No person should be arrested for driving under the influence of alcohol unless authorities are pretty close to convinced that they will be found guilty of the offence. Yet there are so many examples of people being arrested because poorly trained traffic cops are incapable of telling the difference between a blood and breath alcohol reading.

The current blood alcohol level at which a person can be successfully prosecuted is 0,05g/100ml of blood sampled while the breath equivalent is 0,24mg/1000ml of breath sampled.

What happens frequently is that cops take a breath reading and reach the conclusion that a person is over the limit because they measure more than 0,05mg/1000ml of breath sampled. They then proceed to arrest such people and prosecution fails when the blood alcohol serum report comes back. This could also be addressed by having a single measuring standard for handheld breath screening devices, instead of some measuring breath alcohol levels while others extrapolate these readings to blood alcohol levels.

Whatever the reason for acquittals and permanent withdrawals of charges for road traffic offences are, the fact remains that those who are acquitted can and often do institute civil claims against authorities who falsely accuse and detain them.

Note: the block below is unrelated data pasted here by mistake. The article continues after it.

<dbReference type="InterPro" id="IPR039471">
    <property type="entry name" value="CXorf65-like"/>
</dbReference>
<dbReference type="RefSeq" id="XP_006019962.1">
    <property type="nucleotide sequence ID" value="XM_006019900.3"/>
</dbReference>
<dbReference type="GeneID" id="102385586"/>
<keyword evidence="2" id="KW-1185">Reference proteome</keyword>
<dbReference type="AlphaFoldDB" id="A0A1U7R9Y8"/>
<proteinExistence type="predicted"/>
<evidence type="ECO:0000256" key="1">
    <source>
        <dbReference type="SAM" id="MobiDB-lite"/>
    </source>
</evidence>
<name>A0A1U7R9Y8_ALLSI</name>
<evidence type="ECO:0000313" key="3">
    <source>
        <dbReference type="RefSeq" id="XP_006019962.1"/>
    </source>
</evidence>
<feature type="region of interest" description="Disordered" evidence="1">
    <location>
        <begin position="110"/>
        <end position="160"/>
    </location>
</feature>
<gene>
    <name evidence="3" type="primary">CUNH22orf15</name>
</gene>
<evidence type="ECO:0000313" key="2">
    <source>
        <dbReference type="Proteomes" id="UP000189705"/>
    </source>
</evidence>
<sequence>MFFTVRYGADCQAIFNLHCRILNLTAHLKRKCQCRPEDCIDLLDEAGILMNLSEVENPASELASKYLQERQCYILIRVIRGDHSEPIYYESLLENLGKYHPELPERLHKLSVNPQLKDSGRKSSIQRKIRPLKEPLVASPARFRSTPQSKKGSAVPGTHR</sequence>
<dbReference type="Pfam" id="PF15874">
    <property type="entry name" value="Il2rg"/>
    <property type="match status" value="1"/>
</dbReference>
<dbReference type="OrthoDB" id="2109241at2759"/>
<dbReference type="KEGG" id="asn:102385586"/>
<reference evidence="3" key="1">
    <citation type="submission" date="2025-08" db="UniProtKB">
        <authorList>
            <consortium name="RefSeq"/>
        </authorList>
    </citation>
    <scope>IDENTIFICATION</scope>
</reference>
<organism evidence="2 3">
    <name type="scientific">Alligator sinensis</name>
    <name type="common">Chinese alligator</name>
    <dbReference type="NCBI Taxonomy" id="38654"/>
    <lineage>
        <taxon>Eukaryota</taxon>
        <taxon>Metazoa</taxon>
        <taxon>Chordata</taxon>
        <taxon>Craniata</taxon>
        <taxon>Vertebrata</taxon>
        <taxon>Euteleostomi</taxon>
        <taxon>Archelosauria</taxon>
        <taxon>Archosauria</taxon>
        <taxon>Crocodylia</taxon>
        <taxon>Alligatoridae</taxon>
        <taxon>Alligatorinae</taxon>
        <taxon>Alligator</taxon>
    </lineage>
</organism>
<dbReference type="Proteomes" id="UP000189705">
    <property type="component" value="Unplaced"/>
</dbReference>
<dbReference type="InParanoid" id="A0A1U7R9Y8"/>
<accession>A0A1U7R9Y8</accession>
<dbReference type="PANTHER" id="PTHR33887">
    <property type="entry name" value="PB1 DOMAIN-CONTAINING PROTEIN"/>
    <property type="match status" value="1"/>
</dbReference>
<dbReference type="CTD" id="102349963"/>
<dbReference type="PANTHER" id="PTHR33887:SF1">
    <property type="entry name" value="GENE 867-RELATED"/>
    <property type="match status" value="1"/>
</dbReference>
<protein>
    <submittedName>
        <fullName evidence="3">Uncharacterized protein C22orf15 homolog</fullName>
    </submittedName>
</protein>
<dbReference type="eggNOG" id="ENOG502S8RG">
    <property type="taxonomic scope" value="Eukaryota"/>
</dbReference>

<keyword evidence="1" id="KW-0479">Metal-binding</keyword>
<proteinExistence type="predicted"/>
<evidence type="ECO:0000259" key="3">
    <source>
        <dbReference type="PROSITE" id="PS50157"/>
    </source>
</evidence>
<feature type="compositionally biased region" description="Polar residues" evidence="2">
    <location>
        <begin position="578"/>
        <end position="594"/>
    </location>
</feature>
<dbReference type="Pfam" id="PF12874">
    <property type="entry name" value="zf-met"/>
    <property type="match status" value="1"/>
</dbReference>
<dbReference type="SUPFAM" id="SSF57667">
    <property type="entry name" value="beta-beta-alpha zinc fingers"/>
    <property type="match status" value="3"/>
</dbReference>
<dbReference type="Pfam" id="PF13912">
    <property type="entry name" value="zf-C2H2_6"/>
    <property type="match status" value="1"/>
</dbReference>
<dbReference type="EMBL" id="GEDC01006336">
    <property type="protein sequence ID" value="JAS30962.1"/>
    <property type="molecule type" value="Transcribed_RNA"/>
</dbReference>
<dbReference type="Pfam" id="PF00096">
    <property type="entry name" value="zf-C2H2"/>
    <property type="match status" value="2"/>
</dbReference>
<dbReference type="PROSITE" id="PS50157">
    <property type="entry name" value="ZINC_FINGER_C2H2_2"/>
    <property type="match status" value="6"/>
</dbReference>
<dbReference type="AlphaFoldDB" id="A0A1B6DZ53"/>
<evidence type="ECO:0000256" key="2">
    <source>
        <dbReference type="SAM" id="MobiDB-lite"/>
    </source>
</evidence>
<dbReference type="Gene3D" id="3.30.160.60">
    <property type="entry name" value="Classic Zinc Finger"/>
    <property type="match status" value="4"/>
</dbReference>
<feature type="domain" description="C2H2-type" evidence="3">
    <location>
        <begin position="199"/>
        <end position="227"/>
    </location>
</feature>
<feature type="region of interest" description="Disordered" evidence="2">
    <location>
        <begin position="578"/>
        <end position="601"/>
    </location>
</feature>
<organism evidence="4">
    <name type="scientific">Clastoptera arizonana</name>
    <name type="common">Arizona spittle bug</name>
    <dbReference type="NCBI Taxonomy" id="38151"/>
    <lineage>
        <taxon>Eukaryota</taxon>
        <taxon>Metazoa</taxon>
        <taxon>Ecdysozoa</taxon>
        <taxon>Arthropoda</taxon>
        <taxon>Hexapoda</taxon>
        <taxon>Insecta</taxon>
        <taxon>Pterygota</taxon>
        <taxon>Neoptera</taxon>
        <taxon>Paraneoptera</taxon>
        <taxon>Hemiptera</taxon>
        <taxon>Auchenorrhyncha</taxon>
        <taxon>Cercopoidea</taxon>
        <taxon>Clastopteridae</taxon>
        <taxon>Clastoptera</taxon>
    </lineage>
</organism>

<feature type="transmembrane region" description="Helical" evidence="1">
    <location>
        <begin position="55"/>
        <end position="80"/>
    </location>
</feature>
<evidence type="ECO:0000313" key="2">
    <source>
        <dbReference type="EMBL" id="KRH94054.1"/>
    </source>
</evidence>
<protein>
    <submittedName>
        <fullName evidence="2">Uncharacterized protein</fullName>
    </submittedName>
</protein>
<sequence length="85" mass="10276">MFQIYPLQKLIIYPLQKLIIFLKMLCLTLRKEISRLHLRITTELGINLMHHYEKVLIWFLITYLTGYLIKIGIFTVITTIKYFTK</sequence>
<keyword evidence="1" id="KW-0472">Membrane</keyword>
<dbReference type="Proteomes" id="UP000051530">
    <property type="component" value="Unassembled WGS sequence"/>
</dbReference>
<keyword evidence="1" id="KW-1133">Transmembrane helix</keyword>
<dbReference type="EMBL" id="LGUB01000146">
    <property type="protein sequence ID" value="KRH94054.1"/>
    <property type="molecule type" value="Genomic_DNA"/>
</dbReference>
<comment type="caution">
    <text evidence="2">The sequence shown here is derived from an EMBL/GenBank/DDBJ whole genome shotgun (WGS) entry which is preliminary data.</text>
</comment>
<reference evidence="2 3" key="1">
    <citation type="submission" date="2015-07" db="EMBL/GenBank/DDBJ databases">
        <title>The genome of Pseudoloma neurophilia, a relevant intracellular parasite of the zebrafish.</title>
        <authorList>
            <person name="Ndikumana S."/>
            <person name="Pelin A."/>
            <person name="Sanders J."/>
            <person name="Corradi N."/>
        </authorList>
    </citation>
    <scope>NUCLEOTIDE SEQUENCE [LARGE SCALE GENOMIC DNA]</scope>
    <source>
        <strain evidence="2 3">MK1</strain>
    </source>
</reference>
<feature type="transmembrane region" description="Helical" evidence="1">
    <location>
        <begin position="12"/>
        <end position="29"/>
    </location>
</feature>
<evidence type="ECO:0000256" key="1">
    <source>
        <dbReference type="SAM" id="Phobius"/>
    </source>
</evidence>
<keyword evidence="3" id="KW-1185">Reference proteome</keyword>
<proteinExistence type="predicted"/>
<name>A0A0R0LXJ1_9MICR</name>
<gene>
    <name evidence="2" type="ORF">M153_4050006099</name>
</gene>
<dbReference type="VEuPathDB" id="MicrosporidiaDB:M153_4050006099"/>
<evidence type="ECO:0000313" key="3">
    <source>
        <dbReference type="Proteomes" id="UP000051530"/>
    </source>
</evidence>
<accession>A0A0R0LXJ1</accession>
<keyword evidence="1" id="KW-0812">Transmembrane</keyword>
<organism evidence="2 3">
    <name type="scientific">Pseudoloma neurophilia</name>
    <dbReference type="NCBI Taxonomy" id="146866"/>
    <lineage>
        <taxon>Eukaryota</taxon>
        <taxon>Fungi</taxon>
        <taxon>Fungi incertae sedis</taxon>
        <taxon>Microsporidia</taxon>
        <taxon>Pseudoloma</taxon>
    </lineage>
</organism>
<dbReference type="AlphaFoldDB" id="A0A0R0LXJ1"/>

The implications of detaining such persons for extended periods before allowing them to apply for bail are severe and the likelihood of victims doing so are extremely high. The same goes for persons who are acquitted for speeding or reckless driving, should the State fail to prove its case.

The compensation they claim from the State is largely influenced by the period for which they were detained and it is arguable that should this period be extended to seven days prior to being granted bail, both the quantum of claims and the settlements awarded by the courts will soar if Peters and Majavu get their way. It also follows that the less serious the offence for which a person is arrested and detained, the higher the settlement will be if “all road traffic offences” are rescheduled to Schedule 5.

There is another thing that puzzles me and that is the fact that the Department of Transport is allegedly planning to roll out the Administrative Adjudication of Road Traffic Offences (AARTO) Act from 1 April this year. If they are going to do this, then the discussions surrounding rescheduling “all road traffic offences” to Schedule 5 of the Criminal Procedure Act is moot. AARTO replaces the Criminal Procedure Act in the prosecution of all but the most serious road traffic offences, imposing administrative as opposed to criminal consequences. If however all road traffic offences, even the least serious of them are to be rescheduled to fall under Schedule 5 of the Criminal Procedure Act, then the AARTO Act may as well be scrapped.

With all due respect to both, Minister Peters and Zola Majavu, desperate times do not call for desperate (and reckless) measures. What they call for is level heads, a willingness to acknowledge the root cause of the problems we face, professionalism and a commitment to addressing those issues.

As Redi Thlabi so succinctly and wisely said in her article in a national newspaper this weekend, “failure to acknowledge the truth automatically leads to failure to find solutions”. If the people in power continue trying to treat the symptoms instead of addressing the root cause of road carnage in South Africa, things are going to continue to get worse.